Despite the sunny day, the inside of the mausoleum was surprisingly quite dark, making it a little difficult to fully appreciate the fine craftsmanship of the inlay and intricate carvings. Here, we find that 28 different types of precious and semi-precious stone have been used for the inlay of twining vines, fruit, and flowers. An elaborately carved marble screen encompasses the sarcophagi of Shah Jahan and Mumtaz Mahal.

Looking beyond this screen, it’s startling to see the positioning of the sarcophagi. Everything else in this complex has been so painstakingly symmetrical, that it’s jarring to see the symmetry interrupted here. The tomb of Mumtaz Mahal had been placed in the center. Shortly after the completion of the Taj Mahal, one of Shah Jahan’s sons deposed and imprisoned him for the rest of his life. Surprisingly, this same son decreed Shah Jahan’s tomb to be added to the side without disturbing the original tomb. We discover later, however, that these are not the real sarcophagi. As per custom, the real ones are located in the same positions in the less elaborate lower level of the mausoleum and are inaccessible to visitors.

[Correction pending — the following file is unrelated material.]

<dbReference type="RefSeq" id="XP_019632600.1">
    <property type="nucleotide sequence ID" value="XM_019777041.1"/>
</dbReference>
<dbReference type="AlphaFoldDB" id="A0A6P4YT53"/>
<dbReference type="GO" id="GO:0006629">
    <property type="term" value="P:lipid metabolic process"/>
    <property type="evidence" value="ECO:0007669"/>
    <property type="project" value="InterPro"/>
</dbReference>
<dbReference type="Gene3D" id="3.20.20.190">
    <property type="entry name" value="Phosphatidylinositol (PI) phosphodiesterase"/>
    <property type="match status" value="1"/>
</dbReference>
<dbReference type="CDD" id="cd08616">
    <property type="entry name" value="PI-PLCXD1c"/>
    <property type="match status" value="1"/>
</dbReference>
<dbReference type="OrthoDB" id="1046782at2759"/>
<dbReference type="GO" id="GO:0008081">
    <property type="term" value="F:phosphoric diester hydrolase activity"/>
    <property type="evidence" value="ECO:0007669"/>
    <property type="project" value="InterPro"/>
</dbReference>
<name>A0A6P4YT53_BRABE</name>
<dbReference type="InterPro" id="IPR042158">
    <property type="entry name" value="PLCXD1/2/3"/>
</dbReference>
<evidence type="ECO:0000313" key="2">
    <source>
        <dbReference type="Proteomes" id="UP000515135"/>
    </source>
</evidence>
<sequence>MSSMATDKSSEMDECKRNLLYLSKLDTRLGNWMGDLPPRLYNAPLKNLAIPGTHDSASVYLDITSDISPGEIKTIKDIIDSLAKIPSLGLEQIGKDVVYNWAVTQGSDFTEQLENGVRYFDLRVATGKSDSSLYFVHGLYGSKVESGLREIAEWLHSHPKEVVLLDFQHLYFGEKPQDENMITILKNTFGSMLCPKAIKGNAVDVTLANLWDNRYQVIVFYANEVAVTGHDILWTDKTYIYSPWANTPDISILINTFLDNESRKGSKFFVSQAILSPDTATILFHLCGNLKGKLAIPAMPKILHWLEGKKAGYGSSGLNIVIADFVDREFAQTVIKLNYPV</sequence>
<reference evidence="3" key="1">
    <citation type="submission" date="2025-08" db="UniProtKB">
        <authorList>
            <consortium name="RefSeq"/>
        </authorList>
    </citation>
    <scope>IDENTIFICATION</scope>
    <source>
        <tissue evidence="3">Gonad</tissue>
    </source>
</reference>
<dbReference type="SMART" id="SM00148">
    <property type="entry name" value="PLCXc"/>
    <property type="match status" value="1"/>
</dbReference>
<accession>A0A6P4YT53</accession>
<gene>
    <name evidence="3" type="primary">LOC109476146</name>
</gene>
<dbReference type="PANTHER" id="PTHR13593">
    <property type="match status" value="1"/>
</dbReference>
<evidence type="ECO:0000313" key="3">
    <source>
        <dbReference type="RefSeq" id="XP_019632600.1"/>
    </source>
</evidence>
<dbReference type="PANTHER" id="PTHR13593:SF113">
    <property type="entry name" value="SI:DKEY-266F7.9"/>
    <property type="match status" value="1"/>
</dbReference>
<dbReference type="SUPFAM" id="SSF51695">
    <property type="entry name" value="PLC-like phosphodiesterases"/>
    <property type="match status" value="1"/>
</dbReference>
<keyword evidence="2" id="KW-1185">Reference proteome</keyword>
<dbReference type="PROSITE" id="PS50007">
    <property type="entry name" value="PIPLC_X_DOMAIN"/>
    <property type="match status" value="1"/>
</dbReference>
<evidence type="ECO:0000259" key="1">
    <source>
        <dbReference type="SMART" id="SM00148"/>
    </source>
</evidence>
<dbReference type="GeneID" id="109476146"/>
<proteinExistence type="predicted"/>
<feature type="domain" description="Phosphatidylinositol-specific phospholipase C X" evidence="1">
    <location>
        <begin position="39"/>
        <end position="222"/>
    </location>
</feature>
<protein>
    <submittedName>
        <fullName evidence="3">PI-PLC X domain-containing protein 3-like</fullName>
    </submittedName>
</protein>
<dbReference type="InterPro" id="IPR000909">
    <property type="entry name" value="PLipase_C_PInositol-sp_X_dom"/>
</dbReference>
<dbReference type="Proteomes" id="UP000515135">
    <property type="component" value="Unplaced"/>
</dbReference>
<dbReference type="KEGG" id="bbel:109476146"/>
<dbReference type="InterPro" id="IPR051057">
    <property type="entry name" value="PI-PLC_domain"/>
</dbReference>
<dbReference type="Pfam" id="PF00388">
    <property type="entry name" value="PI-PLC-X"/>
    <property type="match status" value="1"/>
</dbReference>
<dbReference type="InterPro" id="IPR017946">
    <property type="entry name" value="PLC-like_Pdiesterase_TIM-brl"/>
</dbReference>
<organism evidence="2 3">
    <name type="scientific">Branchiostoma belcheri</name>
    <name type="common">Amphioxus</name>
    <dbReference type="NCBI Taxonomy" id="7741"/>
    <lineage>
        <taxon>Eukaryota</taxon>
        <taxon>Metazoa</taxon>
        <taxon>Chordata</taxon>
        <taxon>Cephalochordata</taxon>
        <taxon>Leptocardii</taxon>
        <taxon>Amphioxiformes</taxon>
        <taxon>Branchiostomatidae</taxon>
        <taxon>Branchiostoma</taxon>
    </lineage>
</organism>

Back outside, we take a brief look at the two other buildings that share this plinth and symmetrically flank the mausoleum. These are the buildings that we could barely see above the trees while standing at the opposite end of the complex. The building to the left of the mausoleum is a mosque and the other is the Jawab or guest house. Rather than marble, these are built with red sandstone and white marble inlays. The red sandstone buildings lend a pleasing view without detracting from the gleaming white mausoleum.